Three Ways to Teach Civil Rights Through Geography

As we dive into Geography Awareness Week, I start with the reminder to all social studies teachers: social studies is more than just history. It’s economics, psychology, civics, and most importantly (yes, I’m biased) GEOGRAPHY. If you skip out on geography most weeks, make sure that this week you find some time to work it into your plans.

This year’s Geography Awareness Week theme is “The Geography of Civil Rights.” Rather than looking at geography with a civil rights lens, I’m looking at teaching civil rights using geography.

1. Make a MyMap of the Civil Rights Movement.

MyMaps is so easy to use. (Get some tips for using MyMaps here!) Students discover things on it long before I do.

Pick a number of events from the Civil Rights Movement. Have students plot where they took place on a MyMap. Have them include some pretty basic information on their pin—location, date of event, a two-sentence summary, etc. Have students embed pictures or videos on it. You’ll be amazed by what they can do.

Students can work independently on this or collaborate using MyMaps. Make sure you let them know what your minimum expectations are—most will go well beyond that!

 

2. Use a more recent map showing racial issues to get students thinking and talking.

A few months ago I was listening to a Freakonomics podcast (warning: there is some adult content in this episode) about racist Google searches. They described a map that showed where these searches came from. I found the map in a Washington Post article from 2015, and rather than tell you what it revealed, you should take a look for yourself.

Or you could have students take a look at this piece from the New York Times. It shows how 12 cities still have massive segregation issues. As someone who lives in the Chicagoland area, it was not a surprise to see how the different color dots were plotted on the map. Or take a look at this study guide on the “Racial Profile of the U.S.”

Image Copyright, 2013, Weldon Cooper Center for Public Service, Rector and Visitors of the University of Virginia (Dustin A. Cable, creator)

So have students look at these maps and do one of the following:

  • Have students do a “see, think, wonder” about the map.
  • Have students develop as many questions as they can about the map. Then, find the answers to those questions!
  • Have students brainstorm other types of maps they’d like to compare it to.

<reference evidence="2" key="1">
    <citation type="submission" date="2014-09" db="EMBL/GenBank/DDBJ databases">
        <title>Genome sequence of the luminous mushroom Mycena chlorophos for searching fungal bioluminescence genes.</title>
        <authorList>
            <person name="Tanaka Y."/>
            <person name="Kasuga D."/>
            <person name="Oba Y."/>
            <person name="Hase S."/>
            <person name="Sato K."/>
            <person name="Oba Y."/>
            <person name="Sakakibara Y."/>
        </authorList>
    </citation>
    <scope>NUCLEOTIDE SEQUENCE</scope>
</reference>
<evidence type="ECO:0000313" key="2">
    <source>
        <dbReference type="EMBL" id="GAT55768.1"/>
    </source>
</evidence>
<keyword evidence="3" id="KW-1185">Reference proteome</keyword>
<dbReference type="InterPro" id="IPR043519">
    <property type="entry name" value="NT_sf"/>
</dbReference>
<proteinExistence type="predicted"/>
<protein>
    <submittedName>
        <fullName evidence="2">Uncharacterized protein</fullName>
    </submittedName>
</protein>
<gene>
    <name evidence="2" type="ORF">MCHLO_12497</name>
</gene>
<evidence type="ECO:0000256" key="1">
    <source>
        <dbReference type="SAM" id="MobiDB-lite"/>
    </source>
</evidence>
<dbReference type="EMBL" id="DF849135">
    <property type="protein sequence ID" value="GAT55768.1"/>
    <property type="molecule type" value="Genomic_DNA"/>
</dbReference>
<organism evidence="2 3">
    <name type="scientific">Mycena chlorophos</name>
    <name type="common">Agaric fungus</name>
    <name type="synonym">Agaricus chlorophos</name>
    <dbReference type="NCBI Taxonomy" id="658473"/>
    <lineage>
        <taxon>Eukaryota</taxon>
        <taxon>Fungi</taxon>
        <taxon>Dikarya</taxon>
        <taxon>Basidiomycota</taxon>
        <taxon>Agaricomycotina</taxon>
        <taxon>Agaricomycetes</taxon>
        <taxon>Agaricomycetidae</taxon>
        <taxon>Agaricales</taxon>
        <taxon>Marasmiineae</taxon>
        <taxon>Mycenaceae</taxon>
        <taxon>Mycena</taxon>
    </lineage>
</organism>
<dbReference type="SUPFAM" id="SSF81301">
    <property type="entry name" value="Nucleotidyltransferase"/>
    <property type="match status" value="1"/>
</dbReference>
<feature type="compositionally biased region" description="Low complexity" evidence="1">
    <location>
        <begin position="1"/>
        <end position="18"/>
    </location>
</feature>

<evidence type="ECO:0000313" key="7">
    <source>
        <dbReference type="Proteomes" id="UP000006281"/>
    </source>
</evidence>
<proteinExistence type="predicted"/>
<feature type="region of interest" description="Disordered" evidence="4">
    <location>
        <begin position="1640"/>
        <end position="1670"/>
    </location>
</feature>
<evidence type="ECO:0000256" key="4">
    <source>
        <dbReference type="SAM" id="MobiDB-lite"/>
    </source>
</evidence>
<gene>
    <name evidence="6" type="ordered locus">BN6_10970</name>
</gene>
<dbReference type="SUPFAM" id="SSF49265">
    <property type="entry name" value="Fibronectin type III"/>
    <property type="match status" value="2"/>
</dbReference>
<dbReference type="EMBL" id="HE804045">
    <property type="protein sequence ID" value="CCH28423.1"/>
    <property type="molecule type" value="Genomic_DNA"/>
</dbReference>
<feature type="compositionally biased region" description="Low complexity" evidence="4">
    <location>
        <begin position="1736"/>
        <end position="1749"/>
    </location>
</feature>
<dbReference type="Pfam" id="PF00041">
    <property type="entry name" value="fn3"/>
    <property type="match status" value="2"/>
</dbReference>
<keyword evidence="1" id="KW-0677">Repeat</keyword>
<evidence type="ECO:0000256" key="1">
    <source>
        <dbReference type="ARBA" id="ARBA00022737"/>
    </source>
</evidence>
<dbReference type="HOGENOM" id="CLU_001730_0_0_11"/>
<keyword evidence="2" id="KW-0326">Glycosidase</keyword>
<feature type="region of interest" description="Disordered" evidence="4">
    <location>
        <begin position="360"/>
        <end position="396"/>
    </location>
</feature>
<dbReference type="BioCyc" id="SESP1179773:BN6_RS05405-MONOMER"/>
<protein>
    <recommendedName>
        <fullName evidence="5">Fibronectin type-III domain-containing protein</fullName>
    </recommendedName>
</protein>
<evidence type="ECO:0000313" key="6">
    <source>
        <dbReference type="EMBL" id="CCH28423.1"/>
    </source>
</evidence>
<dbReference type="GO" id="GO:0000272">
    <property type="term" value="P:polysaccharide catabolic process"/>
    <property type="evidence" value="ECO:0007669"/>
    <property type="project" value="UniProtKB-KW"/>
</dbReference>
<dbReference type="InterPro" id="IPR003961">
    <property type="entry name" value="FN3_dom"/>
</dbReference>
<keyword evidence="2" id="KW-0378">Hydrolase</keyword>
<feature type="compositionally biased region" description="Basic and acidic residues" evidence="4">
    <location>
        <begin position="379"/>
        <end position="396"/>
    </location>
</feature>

• Do a Socratic Seminar where students discuss the map without you providing the questions.

Don’t tell students what they need to know about the map, let them determine what is important, and guide them from there.

 

3. Show students The Green Book.

What is The Green Book you ask? It’s something that as a white American, I never would have had to worry about.

Click here to find a lesson in which students plan an itinerary traveling through the United States during the civil rights era using The Negro Travelers’ Green Book as their guide.

I first learned of this book from my fellow #worldgeochat moderator and blogger Ed Casey. He recommended a great 99% Invisible podcast episode that explained exactly what this object was. Short version: it was a book published in the 1930s – 1960s that told African Americans “safe” places to get gas, eat, spend the night, or even stop for the bathroom. It was crowdsourced by African Americans across the country at a time long before email, the Internet, or cheap long distance phone calls.

Trying to find an original copy of The Green Book will set you back a few thousand dollars, but I found a scanned copy of it from the University of Michigan. Find a terrific lesson plan using the Green Book from a National Geographic Certified Educator here.

Have your student take a road trip that they have done with their family, and apply the rules that African Americans faced at this time in history. Where would they stop for gas, for meals, for bathroom breaks, for the night? How much longer would their trip take because they can’t stop the way that we do today? Having students use this primary source to help them plan their journey on a MyMap or paper map will introduce both geographic skills of using a map, and the very real and harsh lessons of traveling during the Jim Crow era.

 

 

No matter what topic you are investigating in history, find ways to bring geography into it. The events of the past were influenced by the physical and human geography of the time. Help students get the balanced social studies diet they need—history, economics, civics, and GEOGRAPHY!

Chris is one of our #worldgeochat bloggers. #worldgeochat is a professional learning network at its finest—a community of learners who work with each other and for each other. Join us each Tuesday night at 9 Eastern/8 Central—click here for a list of upcoming topics!

 

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